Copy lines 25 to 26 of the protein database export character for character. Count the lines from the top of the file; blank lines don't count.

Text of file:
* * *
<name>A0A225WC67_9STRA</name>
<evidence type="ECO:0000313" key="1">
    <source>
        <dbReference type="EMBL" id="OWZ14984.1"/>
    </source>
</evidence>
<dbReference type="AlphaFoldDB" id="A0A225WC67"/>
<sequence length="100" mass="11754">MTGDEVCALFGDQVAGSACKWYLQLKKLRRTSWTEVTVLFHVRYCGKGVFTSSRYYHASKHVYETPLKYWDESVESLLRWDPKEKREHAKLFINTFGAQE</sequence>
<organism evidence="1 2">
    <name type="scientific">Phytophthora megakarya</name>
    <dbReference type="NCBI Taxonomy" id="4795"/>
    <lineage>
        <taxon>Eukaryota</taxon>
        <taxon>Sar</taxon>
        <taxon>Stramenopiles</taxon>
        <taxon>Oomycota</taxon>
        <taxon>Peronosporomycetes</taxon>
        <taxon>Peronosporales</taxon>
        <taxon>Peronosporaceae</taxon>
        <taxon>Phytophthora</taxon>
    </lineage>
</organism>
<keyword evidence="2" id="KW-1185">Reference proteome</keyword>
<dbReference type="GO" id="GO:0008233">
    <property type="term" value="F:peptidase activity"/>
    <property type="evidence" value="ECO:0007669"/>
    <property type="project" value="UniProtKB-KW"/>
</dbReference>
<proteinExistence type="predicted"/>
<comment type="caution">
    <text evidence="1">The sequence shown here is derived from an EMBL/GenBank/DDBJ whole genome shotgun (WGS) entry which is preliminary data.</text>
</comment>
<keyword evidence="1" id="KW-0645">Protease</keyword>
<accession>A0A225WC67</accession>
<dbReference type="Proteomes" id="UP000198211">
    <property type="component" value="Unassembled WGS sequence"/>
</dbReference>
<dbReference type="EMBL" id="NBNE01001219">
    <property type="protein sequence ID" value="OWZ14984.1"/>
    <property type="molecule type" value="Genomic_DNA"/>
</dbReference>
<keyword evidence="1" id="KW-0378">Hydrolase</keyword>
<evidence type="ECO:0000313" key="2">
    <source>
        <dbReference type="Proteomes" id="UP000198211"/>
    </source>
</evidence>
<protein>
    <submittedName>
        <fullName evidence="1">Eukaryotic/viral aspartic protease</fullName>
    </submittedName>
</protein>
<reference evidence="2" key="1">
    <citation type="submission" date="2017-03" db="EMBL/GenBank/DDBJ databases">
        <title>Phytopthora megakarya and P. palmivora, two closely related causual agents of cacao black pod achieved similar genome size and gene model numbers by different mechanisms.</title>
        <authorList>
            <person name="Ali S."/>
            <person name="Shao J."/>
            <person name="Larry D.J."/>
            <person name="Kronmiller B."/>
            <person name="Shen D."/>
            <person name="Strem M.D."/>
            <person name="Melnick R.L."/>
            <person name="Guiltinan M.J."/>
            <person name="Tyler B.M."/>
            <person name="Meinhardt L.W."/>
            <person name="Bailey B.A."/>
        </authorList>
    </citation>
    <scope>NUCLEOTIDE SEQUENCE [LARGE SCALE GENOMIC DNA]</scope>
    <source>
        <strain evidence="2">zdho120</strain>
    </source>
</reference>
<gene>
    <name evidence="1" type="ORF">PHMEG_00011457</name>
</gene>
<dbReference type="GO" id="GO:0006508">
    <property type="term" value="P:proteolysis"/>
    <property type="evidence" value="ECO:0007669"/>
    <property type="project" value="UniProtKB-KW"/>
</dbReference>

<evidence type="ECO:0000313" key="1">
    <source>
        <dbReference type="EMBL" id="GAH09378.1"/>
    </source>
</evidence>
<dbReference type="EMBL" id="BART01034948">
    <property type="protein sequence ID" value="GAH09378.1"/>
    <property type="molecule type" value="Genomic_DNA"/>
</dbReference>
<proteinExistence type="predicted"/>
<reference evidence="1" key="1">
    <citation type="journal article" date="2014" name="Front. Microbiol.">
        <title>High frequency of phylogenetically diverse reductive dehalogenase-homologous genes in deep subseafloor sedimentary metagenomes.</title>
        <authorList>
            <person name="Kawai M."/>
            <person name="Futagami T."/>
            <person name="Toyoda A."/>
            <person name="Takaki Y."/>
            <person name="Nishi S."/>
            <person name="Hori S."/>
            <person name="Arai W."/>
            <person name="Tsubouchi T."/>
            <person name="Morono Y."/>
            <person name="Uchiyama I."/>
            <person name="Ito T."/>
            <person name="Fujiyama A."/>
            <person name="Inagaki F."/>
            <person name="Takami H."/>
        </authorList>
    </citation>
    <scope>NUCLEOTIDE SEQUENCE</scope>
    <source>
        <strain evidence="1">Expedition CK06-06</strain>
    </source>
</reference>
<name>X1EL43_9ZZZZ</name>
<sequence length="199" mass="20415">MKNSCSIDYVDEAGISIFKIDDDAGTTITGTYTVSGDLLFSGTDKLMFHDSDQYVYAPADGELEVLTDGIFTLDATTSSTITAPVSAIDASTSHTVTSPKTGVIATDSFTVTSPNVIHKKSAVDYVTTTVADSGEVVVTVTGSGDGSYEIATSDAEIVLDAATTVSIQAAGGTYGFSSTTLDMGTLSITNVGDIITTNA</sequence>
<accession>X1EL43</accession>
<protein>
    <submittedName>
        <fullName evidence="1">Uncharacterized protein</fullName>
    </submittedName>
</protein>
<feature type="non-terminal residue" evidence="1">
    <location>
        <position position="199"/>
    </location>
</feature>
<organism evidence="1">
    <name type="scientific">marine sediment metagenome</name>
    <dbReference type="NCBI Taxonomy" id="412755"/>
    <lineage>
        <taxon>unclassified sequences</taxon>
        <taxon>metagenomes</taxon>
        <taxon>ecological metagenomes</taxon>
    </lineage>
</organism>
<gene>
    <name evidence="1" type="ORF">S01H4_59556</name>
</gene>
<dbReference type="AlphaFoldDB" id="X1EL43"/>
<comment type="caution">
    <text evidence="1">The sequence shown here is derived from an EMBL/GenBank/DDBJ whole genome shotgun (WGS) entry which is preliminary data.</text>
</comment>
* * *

    <property type="term" value="F:peptidase activity"/>
    <property type="evidence" value="ECO:0007669"/>